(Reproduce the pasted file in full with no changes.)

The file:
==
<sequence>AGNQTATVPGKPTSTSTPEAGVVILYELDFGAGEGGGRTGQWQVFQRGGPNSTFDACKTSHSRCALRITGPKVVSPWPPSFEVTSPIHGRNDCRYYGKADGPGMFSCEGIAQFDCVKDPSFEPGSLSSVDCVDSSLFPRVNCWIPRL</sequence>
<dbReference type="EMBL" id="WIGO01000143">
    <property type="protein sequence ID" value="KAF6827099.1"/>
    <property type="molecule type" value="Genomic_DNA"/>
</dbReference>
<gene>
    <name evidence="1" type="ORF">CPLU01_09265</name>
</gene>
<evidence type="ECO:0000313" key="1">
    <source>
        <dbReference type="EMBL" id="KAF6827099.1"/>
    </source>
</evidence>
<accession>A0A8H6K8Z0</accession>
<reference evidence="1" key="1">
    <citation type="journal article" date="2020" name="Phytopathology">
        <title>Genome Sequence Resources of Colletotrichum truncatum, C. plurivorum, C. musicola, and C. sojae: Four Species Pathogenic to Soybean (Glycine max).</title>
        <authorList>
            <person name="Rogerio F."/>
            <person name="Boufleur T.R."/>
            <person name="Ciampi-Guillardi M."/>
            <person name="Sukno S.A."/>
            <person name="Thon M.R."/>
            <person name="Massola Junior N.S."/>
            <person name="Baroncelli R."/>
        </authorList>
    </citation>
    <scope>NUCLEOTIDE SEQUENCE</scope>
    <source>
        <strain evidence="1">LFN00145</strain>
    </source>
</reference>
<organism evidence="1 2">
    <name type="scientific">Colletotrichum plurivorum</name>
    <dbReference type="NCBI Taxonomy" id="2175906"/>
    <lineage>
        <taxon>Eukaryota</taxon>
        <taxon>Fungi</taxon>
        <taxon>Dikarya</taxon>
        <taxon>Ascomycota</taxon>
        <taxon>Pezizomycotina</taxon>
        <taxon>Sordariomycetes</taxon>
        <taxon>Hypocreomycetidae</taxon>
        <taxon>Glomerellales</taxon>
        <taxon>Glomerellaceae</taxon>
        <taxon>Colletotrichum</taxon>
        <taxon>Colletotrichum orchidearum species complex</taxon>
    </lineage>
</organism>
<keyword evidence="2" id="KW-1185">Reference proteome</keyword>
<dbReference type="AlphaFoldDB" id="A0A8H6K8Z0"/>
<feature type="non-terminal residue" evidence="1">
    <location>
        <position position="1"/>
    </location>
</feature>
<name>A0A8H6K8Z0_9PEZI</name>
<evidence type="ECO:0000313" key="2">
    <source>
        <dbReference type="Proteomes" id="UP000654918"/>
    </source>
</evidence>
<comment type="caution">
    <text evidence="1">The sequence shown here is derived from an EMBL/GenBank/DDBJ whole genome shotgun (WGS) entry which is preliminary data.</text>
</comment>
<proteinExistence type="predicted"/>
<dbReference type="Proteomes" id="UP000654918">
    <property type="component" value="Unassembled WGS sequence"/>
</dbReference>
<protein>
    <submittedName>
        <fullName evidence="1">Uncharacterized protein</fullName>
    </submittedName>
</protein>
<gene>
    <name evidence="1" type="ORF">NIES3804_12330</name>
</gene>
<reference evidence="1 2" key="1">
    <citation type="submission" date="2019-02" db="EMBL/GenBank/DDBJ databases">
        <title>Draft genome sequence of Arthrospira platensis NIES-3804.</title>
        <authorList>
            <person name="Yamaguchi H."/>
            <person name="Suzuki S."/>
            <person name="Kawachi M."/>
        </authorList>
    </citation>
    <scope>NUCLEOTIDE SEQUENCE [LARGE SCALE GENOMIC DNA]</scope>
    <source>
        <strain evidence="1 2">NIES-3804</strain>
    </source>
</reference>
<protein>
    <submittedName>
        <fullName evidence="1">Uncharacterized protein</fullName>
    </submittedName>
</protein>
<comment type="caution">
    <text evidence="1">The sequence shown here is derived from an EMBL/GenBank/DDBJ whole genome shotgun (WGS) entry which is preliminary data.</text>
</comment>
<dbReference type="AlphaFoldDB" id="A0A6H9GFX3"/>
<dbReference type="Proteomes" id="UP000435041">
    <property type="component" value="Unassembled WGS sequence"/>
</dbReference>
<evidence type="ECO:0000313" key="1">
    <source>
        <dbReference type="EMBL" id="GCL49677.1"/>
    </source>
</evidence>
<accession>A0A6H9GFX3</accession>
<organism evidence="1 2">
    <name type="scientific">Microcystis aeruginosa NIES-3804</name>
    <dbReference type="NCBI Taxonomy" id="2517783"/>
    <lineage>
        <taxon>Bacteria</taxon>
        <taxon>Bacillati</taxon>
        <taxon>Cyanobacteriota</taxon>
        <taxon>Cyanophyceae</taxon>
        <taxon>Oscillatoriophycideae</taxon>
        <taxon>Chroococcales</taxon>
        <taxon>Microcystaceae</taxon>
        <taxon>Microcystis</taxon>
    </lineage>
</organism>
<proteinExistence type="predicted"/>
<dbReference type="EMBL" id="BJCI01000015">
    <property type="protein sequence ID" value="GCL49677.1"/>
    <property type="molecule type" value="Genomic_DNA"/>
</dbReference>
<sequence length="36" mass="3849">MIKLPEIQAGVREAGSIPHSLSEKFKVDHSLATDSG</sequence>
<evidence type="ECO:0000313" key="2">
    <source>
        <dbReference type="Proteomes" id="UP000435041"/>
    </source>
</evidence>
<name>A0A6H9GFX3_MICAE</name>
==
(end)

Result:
<sequence>AGNQTATVPGKPTSTSTPEAGVVILYELDFGAGEGGGRTGQWQVFQRGGPNSTFDACKTSHSRCALRITGPKVVSPWPPSFEVTSPIHGRNDCRYYGKADGPGMFSCEGIAQFDCVKDPSFEPGSLSSVDCVDSSLFPRVNCWIPRL</sequence>
<dbReference type="EMBL" id="WIGO01000143">
    <property type="protein sequence ID" value="KAF6827099.1"/>
    <property type="molecule type" value="Genomic_DNA"/>
</dbReference>
<gene>
    <name evidence="1" type="ORF">CPLU01_09265</name>
</gene>
<evidence type="ECO:0000313" key="1">
    <source>
        <dbReference type="EMBL" id="KAF6827099.1"/>
    </source>
</evidence>
<accession>A0A8H6K8Z0</accession>
<reference evidence="1" key="1">
    <citation type="journal article" date="2020" name="Phytopathology">
        <title>Genome Sequence Resources of Colletotrichum truncatum, C. plurivorum, C. musicola, and C. sojae: Four Species Pathogenic to Soybean (Glycine max).</title>
        <authorList>
            <person name="Rogerio F."/>
            <person name="Boufleur T.R."/>
            <person name="Ciampi-Guillardi M."/>
            <person name="Sukno S.A."/>
            <person name="Thon M.R."/>
            <person name="Massola Junior N.S."/>
            <person name="Baroncelli R."/>
        </authorList>
    </citation>
    <scope>NUCLEOTIDE SEQUENCE</scope>
    <source>
        <strain evidence="1">LFN00145</strain>
    </source>
</reference>
<organism evidence="1 2">
    <name type="scientific">Colletotrichum plurivorum</name>
    <dbReference type="NCBI Taxonomy" id="2175906"/>
    <lineage>
        <taxon>Eukaryota</taxon>
        <taxon>Fungi</taxon>
        <taxon>Dikarya</taxon>
        <taxon>Ascomycota</taxon>
        <taxon>Pezizomycotina</taxon>
        <taxon>Sordariomycetes</taxon>
        <taxon>Hypocreomycetidae</taxon>
        <taxon>Glomerellales</taxon>
        <taxon>Glomerellaceae</taxon>
        <taxon>Colletotrichum</taxon>
        <taxon>Colletotrichum orchidearum species complex</taxon>
    </lineage>
</organism>
<keyword evidence="2" id="KW-1185">Reference proteome</keyword>
<dbReference type="AlphaFoldDB" id="A0A8H6K8Z0"/>
<feature type="non-terminal residue" evidence="1">
    <location>
        <position position="1"/>
    </location>
</feature>
<name>A0A8H6K8Z0_9PEZI</name>
<evidence type="ECO:0000313" key="2">
    <source>
        <dbReference type="Proteomes" id="UP000654918"/>
    </source>
</evidence>
<comment type="caution">
    <text evidence="1">The sequence shown here is derived from an EMBL/GenBank/DDBJ whole genome shotgun (WGS) entry which is preliminary data.</text>
</comment>
<proteinExistence type="predicted"/>
<dbReference type="Proteomes" id="UP000654918">
    <property type="component" value="Unassembled WGS sequence"/>
</dbReference>
<protein>
    <submittedName>
        <fullName evidence="1">Uncharacterized protein</fullName>
    </submittedName>
</protein>
<gene>
    <name evidence="1" type="ORF">NIES3804_12330</name>
</gene>
<reference evidence="1 2" key="1">
    <citation type="submission" date="2019-02" db="EMBL/GenBank/DDBJ databases">
        <title>Draft genome sequence of Arthrospira platensis NIES-3804.</title>
        <authorList>
            <person name="Yamaguchi H."/>
            <person name="Suzuki S."/>
            <person name="Kawachi M."/>
        </authorList>
    </citation>
    <scope>NUCLEOTIDE SEQUENCE [LARGE SCALE GENOMIC DNA]</scope>
    <source>
        <strain evidence="1 2">NIES-3804</strain>
    </source>
</reference>
<protein>
    <submittedName>
        <fullName evidence="1">Uncharacterized protein</fullName>
    </submittedName>
</protein>
<comment type="caution">
    <text evidence="1">The sequence shown here is derived from an EMBL/GenBank/DDBJ whole genome shotgun (WGS) entry which is preliminary data.</text>
</comment>
<dbReference type="AlphaFoldDB" id="A0A6H9GFX3"/>
<dbReference type="Proteomes" id="UP000435041">
    <property type="component" value="Unassembled WGS sequence"/>
</dbReference>
<evidence type="ECO:0000313" key="1">
    <source>
        <dbReference type="EMBL" id="GCL49677.1"/>
    </source>
</evidence>
<accession>A0A6H9GFX3</accession>
<organism evidence="1 2">
    <name type="scientific">Microcystis aeruginosa NIES-3804</name>
    <dbReference type="NCBI Taxonomy" id="2517783"/>
    <lineage>
        <taxon>Bacteria</taxon>
        <taxon>Bacillati</taxon>
        <taxon>Cyanobacteriota</taxon>
        <taxon>Cyanophyceae</taxon>
        <taxon>Oscillatoriophycideae</taxon>
        <taxon>Chroococcales</taxon>
        <taxon>Microcystaceae</taxon>
        <taxon>Microcystis</taxon>
    </lineage>
</organism>
<proteinExistence type="predicted"/>
<dbReference type="EMBL" id="BJCI01000015">
    <property type="protein sequence ID" value="GCL49677.1"/>
    <property type="molecule type" value="Genomic_DNA"/>
</dbReference>
<sequence length="36" mass="3849">MIKLPEIQAGVREAGSIPHSLSEKFKVDHSLATDSG</sequence>
<evidence type="ECO:0000313" key="2">
    <source>
        <dbReference type="Proteomes" id="UP000435041"/>
    </source>
</evidence>
<name>A0A6H9GFX3_MICAE</name>